There are many things I like about this book. First of all, the book got (and held) my attention from page one without gratuitous violence, sex or excessive swearing. Thiem proves that a good story and a great main protagonist go a long way in making a successful book. Next, Thiem not only explained many of the abbreviations/acronyms used in police work, he did it in a natural way. Not all authors do that. Also, cop lingo and insider slang was kept to a minimum. Both of these last items made me feel included rather than feeling like an outsider looking in. Besides that, the writing is pretty good and the characters are very believable.
I loved Matt Sinclair as a main character. His far from perfect life had me on the edge of my seat hoping he'd succeed in putting his troubles behind him. Everything that happened, though, left me with lots of doubt as to whether or not he had the capacity to do it. Lots of tension for sure! I especially loved his struggle with addiction and his relationship with his sponsor/friend. I also really liked how events from his past were scattered throughout the book. Because they were revealed slowly, they added another mysterious quality to the story.
The book also contains lots of information about Oakland, California. I haven't been there myself, but I'm sure those familiar with the area will get a kick out of reading about it.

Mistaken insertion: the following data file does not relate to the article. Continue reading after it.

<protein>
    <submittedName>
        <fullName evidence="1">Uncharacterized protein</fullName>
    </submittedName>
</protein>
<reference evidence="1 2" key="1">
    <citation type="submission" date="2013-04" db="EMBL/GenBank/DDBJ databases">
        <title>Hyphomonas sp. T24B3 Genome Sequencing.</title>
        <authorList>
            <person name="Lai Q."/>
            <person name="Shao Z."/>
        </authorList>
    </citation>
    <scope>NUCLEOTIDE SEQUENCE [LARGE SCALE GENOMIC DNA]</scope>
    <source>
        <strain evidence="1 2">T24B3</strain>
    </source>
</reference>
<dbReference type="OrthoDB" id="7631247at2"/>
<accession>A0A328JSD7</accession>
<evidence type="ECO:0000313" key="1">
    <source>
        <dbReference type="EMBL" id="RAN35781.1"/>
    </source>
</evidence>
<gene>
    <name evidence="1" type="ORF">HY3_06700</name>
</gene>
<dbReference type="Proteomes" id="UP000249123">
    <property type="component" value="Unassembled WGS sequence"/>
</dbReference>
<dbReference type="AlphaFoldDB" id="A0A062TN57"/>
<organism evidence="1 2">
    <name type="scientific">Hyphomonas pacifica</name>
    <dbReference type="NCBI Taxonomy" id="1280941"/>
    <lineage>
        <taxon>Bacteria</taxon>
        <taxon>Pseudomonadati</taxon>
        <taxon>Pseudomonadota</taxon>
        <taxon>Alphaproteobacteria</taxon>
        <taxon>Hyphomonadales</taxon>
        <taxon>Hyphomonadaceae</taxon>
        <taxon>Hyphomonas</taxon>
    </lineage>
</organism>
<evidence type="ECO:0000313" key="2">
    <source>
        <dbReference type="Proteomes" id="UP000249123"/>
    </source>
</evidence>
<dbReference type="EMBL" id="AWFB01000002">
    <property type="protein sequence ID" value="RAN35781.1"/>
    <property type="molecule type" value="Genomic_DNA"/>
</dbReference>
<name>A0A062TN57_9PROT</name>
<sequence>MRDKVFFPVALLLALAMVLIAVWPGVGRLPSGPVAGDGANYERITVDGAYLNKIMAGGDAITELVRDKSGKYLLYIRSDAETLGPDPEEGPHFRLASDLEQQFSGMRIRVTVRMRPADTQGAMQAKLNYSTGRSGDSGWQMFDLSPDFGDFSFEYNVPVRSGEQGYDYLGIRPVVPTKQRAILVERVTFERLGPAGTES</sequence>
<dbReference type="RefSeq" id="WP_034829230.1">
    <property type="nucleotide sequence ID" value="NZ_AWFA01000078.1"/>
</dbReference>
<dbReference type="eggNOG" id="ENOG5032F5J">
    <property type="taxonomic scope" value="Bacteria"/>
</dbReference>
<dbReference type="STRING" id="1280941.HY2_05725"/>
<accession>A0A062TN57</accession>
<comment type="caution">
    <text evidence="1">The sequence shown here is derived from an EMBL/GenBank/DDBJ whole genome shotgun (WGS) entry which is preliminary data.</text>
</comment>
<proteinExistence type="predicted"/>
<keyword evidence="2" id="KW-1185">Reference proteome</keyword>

Highly recommended. I'm anxiously waiting to read more works by this author.
In The Work Boyfriend, things seem to be going in the right direction for Kelly. She has a great job and a steady long term boyfriend. To everyone elsIn The Work Boyfriend, things seem to be going in the right direction for Kelly. She has a great job and a steady long term boyfriend. To everyone else, her life is nearly perfect. So, why can't she stop thinking about Garrett, her friend at work. During the chaotic holiday season, she wonders if she's made the right decisions and "finds herself questioning what she really wants from her life . . . and who she wants in it."
I really enjoyed this book. From the cover and title, I expected a much more "chick-lit" type of story. Not that that's a bad thing. I'm just glad it delved deeper into Kelly's inner-most feelings and dealt with her family issues.
I loved that the book had some Canadian references that were familiar to me. Even though I myself am not familiar with Toronto, I'm sure many readers will be and will get a kick out of reading a story set in their "backyard".